29. Euphorbia bombensis Jacquin, Enum. Syst. Pl. 22. 1760.
Dixie sandmat Dixie sandmat
Chamaesyce ammannioides (Kunth) Small; C. bombensis (Jacquin) Dugand; C. ingallsii Small; Euphorbia ammannioides Kunth
Herbs, usually annual, rarely perennial, with taproot. Stems prostrate or slightly ascending, 10–40 cm, glabrous. Leaves opposite; stipules distinct, linear-subulate, usually divided into 3 linear segments, 1–2 mm, glabrous; petiole 1–2 mm, glabrous; blade oblong or elliptic-oblong, 4–15 × 2–3 mm, base asymmetric to nearly symmetric, obtuse, margins entire, apex acute to mucronate, surfaces green to reddish flushed, glabrous; only midvein conspicuous. Cyathia solitary or in small, cymose clusters at distal nodes; peduncle 0.5–3 mm. Involucre obconic-campanulate, 1.2–1.6 × 1.5–1.7 mm, glabrous; glands 4, green to red, slightly concave, elliptic, oblong, or subcircular, 0.3–0.5 × 0.4–0.6 mm; appendages white or pink, semilunate, fringing edge of gland, sometimes rudimentary, (0–)0.1–0.5(–0.7) × 0.5–0.8 mm, distal margin crenate to entire. Staminate flowers 5–16. Pistillate flowers: ovary glabrous; styles 0.2–0.3 mm, 2-fid 1/2 length. Capsules broadly ovoid, 2–2.1 × 2.3–2.5 mm, glabrous; columella 1.5–2 mm. Seeds ashy white, plumply ovoid, terete to bluntly subangled in cross section, 1.5–1.9 × 1–1.2 mm, smooth or minutely pitted, with smooth brown line from top to bottom on adaxial side.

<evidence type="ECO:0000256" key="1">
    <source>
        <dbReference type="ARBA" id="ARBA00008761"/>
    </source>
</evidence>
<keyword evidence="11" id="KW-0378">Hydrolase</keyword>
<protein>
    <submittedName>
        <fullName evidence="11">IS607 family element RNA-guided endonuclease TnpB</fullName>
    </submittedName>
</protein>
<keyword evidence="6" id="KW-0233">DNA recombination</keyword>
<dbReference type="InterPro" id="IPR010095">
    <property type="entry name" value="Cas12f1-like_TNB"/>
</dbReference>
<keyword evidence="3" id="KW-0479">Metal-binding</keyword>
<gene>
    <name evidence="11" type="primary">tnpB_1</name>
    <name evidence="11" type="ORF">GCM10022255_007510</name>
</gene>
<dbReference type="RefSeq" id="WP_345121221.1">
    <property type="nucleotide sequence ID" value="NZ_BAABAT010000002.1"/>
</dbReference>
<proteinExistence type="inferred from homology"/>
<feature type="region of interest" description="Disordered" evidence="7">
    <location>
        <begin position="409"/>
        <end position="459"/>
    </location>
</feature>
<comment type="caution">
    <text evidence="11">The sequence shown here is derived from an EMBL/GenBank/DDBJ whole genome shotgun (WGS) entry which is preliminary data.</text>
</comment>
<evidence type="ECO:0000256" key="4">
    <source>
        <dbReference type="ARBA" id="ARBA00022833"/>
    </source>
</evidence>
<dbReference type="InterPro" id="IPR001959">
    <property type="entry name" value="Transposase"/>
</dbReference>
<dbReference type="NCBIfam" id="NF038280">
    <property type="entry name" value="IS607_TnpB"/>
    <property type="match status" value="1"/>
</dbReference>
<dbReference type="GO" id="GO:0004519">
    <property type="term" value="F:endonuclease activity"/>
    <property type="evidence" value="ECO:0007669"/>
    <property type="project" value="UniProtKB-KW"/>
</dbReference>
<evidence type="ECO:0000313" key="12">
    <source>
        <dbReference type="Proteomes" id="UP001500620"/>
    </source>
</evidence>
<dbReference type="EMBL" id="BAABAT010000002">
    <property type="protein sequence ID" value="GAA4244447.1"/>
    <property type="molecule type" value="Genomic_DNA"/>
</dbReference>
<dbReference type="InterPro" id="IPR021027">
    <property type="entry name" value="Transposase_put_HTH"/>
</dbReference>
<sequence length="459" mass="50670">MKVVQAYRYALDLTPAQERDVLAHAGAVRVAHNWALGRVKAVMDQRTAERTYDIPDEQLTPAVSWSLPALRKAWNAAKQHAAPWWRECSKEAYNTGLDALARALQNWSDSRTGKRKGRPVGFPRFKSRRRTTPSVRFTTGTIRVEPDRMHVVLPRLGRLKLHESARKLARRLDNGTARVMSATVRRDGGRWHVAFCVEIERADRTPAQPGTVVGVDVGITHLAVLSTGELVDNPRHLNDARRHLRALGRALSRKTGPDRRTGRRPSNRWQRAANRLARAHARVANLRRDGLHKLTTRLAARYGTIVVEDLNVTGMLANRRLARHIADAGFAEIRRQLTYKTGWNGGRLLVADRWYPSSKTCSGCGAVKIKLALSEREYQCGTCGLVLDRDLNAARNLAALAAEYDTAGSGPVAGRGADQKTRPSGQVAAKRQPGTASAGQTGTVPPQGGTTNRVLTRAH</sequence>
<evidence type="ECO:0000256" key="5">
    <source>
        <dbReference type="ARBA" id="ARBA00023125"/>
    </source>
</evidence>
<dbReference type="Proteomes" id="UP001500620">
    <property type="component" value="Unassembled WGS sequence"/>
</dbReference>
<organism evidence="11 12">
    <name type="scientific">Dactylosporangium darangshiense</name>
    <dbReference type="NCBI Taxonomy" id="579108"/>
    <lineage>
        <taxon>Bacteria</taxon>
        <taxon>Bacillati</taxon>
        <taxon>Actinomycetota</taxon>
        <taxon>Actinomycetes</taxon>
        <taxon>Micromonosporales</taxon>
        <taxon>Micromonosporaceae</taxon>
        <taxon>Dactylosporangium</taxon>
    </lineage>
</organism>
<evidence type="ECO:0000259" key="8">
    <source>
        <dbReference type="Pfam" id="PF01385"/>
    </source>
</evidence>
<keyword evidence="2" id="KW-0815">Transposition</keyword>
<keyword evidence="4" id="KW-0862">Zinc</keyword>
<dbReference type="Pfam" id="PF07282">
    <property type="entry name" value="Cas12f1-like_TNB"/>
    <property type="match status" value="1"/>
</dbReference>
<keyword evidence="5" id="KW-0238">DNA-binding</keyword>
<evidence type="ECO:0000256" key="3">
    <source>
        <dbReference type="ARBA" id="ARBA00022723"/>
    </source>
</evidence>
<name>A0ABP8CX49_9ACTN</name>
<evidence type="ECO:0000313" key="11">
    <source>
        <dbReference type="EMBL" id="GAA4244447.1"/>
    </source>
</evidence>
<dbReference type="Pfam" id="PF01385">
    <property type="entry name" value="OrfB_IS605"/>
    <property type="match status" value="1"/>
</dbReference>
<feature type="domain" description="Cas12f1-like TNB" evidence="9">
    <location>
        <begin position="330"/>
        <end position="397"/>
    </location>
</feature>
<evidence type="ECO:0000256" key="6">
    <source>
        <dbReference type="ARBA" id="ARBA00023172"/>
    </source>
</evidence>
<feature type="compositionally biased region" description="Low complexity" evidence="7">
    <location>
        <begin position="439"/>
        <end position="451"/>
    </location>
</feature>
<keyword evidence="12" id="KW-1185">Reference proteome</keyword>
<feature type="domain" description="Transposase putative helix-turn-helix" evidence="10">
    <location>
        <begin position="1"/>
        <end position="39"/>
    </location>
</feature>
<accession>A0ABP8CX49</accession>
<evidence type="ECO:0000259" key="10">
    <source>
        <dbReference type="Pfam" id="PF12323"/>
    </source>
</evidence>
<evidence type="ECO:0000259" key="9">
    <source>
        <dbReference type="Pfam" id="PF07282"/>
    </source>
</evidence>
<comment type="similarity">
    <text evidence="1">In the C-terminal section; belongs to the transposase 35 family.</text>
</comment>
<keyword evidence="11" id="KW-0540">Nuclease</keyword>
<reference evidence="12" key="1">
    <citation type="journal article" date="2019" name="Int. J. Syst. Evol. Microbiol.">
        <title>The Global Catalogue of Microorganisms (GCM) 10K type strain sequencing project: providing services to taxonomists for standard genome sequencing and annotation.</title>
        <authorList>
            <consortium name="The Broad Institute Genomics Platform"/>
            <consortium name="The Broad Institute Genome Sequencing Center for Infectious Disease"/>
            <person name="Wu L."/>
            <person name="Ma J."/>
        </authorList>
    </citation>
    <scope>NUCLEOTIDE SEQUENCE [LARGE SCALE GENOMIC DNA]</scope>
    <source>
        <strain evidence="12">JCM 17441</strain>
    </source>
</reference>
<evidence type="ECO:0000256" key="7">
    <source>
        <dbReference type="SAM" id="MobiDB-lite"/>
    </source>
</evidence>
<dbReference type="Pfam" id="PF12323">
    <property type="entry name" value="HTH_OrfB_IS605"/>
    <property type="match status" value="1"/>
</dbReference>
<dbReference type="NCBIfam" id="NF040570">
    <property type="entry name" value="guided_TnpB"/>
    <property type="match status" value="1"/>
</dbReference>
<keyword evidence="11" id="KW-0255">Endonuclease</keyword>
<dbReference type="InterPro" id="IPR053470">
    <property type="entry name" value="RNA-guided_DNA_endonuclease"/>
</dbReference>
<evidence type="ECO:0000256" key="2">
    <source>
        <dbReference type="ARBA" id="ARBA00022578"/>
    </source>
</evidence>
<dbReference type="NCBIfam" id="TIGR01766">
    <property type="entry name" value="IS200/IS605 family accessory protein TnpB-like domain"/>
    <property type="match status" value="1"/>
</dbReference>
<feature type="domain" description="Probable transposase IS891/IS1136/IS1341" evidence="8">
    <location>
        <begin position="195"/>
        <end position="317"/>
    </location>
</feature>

Flowering and fruiting spring–fall. Coastal dunes and sandy habitats; 0–30 m; Ala., Fla., Ga., La., Miss., N.C., S.C., Tex., Va.; Mexico; Central America; n South America (Venezuela).
Euphorbia bombensis is similar and closely related to E. cumulicola, E. geyeri, and E. polygonifolia. It differs notably from E. polygonifolia in its smaller, plumply ovoid seeds. L. C. Wheeler (1941) suggested that where E. bombensis and E. polygonifolia are sympatric, E. bombensis grows farther away from the shore. Euphorbia bombensis is usually distinguished from E. cumulicola by the latter's smaller, isomorphic leaves that lack any fleshiness, smaller seeds, and diffuse growth habit. Euphorbia bombensis differs from E. geyeri in its usually shorter, less conspicuous involucral gland appendages and its geographic restriction to the coastal plain. However, Wheeler pointed out that plants of E. bombensis from Texas have more or less conspicuous involucral gland appendages. Examination of specimens confirmed that E. bombensis occasionally has conspicuous involucral gland appendages, and because of this, E. bombensis and E. geyeri are difficult to distinguish in Texas. This clade of closely related, sand and dune specialists requires further study.